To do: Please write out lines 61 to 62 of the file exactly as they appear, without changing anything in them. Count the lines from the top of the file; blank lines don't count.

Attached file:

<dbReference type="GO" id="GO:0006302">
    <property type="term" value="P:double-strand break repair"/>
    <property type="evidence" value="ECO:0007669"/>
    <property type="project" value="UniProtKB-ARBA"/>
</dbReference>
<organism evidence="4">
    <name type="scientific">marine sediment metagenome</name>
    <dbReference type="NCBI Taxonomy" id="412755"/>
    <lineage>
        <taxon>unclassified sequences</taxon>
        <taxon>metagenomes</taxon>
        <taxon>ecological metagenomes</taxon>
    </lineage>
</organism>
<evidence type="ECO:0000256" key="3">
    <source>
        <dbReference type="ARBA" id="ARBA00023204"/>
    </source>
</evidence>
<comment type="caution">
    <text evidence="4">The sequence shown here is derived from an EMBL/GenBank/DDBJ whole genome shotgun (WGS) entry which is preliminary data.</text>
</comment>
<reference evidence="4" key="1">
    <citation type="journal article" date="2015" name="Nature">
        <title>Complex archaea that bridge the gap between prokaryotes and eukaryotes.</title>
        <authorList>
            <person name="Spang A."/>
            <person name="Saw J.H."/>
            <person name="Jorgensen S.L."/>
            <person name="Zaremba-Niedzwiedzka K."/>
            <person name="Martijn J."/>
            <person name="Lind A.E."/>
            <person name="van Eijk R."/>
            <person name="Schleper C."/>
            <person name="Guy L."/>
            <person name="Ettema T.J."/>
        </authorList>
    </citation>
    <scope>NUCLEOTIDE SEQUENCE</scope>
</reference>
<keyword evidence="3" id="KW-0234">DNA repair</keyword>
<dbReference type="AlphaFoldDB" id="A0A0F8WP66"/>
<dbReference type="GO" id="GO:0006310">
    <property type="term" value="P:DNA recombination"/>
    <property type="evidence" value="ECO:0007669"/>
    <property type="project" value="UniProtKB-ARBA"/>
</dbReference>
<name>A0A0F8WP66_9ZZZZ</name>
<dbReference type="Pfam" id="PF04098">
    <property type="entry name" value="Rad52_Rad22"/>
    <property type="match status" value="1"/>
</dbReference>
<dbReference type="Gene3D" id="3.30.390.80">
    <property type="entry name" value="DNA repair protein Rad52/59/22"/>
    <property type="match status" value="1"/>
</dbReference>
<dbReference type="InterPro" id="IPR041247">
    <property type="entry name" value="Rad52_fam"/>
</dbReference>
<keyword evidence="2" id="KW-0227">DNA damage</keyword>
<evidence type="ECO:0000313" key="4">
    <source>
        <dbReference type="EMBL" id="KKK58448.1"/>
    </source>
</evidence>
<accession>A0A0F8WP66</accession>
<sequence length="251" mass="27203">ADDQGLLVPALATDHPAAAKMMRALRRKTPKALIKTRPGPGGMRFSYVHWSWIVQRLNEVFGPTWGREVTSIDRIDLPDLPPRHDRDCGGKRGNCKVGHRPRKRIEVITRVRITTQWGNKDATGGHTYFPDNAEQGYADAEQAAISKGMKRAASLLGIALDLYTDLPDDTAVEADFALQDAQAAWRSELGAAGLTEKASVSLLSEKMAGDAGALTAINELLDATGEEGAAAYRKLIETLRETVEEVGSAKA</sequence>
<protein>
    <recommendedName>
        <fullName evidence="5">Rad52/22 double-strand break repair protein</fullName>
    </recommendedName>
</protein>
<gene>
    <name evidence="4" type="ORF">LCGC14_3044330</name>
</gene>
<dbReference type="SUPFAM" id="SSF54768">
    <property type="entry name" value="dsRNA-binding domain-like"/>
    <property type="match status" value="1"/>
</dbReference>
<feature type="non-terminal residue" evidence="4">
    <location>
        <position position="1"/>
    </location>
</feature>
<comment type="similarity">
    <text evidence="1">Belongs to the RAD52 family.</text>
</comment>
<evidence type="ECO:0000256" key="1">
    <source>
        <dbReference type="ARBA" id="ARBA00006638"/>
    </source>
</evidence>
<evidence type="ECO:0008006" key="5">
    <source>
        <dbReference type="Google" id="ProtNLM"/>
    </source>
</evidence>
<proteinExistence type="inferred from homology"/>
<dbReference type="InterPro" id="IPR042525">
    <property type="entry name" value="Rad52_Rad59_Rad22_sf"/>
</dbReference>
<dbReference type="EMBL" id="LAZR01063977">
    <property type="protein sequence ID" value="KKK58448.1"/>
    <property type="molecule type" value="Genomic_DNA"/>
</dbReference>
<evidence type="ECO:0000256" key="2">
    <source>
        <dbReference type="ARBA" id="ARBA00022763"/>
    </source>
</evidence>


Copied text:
<evidence type="ECO:0000313" key="4">
    <source>